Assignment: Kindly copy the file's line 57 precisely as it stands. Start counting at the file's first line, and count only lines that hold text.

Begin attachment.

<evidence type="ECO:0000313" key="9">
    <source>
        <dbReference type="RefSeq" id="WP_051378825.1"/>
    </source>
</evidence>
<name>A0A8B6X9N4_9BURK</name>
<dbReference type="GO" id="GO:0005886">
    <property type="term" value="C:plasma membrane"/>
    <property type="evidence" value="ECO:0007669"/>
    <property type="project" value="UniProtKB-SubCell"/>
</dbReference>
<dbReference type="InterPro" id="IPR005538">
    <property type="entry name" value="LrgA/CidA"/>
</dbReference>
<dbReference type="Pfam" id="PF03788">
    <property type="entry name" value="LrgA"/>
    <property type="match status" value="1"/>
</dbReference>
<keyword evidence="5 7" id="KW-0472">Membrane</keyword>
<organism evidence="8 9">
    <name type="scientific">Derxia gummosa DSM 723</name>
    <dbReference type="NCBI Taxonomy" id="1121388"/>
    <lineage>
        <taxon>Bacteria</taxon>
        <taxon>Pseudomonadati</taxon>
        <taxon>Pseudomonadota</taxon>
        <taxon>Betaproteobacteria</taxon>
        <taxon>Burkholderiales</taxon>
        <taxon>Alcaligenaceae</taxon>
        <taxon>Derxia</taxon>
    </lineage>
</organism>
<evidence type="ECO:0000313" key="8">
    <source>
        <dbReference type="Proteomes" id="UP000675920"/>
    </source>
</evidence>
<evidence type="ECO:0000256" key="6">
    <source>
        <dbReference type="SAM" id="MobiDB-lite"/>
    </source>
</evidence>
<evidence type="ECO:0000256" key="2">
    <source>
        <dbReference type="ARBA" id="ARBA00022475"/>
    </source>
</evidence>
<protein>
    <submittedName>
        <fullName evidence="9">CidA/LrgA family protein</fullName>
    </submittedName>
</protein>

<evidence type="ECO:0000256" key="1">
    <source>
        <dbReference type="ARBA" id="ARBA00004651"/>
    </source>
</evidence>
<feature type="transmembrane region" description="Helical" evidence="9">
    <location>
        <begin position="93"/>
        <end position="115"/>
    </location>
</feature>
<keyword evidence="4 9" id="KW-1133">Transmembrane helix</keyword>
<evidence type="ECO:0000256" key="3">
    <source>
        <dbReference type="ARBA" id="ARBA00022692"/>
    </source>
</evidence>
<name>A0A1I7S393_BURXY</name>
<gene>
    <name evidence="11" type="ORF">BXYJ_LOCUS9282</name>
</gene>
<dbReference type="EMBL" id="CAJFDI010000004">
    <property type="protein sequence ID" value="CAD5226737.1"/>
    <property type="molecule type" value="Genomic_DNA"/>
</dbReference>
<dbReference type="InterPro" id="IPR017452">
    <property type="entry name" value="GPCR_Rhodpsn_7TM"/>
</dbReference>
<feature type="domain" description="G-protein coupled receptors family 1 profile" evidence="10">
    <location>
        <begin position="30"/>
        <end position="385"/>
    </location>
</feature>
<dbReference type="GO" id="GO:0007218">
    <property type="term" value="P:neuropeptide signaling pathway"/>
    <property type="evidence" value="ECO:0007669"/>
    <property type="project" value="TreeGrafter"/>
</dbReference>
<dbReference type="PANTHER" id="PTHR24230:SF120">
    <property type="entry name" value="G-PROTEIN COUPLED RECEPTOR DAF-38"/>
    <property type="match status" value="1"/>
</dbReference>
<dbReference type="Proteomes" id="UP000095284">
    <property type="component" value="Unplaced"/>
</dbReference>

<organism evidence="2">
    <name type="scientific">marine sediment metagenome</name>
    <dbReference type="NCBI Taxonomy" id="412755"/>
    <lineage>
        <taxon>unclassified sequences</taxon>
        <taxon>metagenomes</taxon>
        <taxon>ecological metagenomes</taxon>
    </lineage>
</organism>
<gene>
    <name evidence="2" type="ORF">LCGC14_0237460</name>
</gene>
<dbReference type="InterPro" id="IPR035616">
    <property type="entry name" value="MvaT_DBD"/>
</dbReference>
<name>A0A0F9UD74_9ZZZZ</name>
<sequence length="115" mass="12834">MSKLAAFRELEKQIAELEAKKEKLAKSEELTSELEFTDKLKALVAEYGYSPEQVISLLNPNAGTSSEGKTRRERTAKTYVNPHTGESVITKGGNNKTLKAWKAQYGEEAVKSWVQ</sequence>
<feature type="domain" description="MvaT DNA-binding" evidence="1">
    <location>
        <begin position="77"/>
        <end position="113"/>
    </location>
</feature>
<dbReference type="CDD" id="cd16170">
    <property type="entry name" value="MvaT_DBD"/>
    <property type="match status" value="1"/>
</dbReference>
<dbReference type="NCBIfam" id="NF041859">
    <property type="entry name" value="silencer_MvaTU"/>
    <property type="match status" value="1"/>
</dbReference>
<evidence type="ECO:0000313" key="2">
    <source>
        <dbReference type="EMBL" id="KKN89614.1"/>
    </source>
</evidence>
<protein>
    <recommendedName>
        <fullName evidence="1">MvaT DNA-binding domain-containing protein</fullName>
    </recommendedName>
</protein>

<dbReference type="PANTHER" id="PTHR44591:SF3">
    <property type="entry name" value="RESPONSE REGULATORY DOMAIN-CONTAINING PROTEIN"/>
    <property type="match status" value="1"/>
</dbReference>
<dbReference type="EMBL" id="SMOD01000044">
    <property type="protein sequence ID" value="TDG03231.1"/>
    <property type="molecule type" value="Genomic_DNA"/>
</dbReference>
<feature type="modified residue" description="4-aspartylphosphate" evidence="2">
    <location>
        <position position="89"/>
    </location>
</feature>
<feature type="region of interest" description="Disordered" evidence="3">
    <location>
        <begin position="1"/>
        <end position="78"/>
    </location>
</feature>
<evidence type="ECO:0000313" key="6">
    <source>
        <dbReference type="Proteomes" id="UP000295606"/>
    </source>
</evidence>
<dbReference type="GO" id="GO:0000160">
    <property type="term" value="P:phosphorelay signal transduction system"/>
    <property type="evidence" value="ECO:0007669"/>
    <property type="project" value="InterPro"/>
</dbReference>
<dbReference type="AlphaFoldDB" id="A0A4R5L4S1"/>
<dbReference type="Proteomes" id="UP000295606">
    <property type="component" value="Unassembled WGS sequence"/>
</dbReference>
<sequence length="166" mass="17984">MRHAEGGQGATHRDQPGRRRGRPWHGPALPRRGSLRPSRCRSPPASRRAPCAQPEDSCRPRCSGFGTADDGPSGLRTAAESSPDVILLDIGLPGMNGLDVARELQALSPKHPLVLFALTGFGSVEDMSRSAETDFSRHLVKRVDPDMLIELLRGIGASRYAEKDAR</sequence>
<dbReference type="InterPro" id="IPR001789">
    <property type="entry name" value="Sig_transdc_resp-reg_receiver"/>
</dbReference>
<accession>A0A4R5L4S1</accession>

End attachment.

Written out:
</evidence>